I can hear some of my readers objections at this point. Come on now, they say, this is a parody of the truth. Every citizen knows that the huge public deficit must be reduced and the sooner the better. Personally I agree: drastic problems require drastic remedies. But just suppose that the economic strategy being imposed upon us is wrong. It doesn’t work. What if we are destroying a valued social structure and welfare state for nothing? What then? Why, you say, in all reasonableness . if we are proceeding for the rocks we can change course Can we? Boy George and our Dave say. ‘Not on your Nellie’, or words to that effect, Like the Blessed Margaret before them these Old Etonians warming themselves in the last rays of an August sunset across their playing fields are not for turning.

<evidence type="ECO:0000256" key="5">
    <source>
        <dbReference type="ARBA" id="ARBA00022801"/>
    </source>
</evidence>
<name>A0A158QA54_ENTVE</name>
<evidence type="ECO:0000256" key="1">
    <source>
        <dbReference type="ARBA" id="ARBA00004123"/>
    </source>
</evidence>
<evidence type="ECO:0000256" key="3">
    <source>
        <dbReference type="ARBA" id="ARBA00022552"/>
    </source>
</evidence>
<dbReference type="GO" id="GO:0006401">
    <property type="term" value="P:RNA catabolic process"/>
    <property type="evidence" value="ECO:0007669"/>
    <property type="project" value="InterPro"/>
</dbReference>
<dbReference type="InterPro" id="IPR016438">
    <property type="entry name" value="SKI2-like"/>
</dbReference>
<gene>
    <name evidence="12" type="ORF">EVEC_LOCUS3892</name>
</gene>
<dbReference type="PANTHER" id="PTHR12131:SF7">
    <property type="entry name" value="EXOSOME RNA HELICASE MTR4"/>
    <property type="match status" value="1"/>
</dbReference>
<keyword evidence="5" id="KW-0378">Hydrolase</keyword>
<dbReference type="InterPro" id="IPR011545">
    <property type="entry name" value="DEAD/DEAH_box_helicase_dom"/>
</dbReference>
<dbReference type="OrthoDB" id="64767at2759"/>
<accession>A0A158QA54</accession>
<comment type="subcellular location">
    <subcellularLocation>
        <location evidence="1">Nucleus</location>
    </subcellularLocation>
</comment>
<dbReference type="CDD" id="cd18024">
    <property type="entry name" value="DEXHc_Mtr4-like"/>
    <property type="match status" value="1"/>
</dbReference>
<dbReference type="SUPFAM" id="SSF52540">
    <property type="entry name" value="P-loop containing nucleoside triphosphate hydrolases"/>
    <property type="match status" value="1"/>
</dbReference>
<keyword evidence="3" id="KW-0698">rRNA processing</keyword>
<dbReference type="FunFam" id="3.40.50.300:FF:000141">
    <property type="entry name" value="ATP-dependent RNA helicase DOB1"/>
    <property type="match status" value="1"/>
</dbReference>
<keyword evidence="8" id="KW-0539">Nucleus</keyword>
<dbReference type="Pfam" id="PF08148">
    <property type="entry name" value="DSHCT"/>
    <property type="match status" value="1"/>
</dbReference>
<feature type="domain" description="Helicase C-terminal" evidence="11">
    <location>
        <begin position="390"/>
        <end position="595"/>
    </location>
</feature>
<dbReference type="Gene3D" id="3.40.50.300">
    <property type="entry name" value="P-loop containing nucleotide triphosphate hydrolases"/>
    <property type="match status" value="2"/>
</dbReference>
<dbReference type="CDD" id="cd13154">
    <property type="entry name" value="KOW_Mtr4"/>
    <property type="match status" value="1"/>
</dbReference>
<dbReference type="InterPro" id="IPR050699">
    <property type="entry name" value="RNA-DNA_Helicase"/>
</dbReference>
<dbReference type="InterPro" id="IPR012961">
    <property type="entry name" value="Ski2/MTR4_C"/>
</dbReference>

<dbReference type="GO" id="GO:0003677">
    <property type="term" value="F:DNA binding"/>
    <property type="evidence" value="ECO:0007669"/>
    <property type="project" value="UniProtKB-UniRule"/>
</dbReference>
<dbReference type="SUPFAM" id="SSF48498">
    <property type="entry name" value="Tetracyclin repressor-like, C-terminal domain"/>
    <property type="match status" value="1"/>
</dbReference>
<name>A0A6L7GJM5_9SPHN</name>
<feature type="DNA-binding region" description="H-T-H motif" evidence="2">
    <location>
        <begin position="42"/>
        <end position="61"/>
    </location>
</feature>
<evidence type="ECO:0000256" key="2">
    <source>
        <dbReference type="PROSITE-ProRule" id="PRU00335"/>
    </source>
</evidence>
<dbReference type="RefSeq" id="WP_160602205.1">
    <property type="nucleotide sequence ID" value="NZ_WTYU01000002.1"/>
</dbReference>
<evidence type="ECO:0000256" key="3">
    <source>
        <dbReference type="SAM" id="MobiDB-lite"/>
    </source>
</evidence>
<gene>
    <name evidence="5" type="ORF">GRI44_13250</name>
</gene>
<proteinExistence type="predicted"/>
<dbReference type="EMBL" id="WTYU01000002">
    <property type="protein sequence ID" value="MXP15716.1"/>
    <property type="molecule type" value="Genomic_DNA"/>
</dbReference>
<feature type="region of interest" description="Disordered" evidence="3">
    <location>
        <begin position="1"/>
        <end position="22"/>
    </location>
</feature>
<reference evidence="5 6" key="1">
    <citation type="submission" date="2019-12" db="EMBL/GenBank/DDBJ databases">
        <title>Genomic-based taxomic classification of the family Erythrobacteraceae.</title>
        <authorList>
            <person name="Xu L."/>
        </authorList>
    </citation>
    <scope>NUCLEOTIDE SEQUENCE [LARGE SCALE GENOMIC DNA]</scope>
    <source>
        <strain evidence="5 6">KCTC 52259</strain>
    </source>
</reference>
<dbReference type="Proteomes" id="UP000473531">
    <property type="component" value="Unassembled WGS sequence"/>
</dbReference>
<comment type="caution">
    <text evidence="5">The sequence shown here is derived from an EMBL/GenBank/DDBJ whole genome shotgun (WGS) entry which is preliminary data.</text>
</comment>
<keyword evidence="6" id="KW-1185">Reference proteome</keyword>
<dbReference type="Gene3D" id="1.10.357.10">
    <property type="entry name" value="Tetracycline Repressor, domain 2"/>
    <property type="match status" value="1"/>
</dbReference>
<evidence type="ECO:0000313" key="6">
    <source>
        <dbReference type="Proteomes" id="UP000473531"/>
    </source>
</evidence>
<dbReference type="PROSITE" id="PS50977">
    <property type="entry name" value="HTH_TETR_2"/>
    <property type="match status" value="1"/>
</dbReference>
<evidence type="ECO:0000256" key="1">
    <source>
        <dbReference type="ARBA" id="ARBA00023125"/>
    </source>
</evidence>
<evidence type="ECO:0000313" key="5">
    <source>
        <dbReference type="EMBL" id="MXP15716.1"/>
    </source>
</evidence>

Well Boys, then we must get rid of you by the means at our disposal. They know it, you can see it in their faces. and the panic measures they advance. Can we the people do it? Can we the people save ourselves? I don’t know. But I do pose the question
Filed under BBC, Big society, Coalition Government, Commons, Conservative Home, Deficit, Economics, Ed Balls, Ed Milliband, Eton, George Osborne, Guardian, House of Lords, Labour Blogs, Labour Goverment, Labour leadership, Lib Dem blogs, Liberal Voice, New Stateman, Nick Clegg, Parliament, Politics, Poverty, Public schools, Revolution, Take Back Parliament, Treasury, Unemployment, Vince Cable
Imagine the scene. Captain Osborn stands on the bridge of the Titanic as it hits the iceberg and shudders to a halt. ‘Panic, ye not’ , he cries, ‘this ship is unsinkable’. Stay right where you are. It is no use running to the lifeboats for there is not room for you all. It is a feature of the design. There are only two pathways: forward or down. For the moment we cannot go forward but who in their right mind wishes to go down. Have faith. We shall overcome.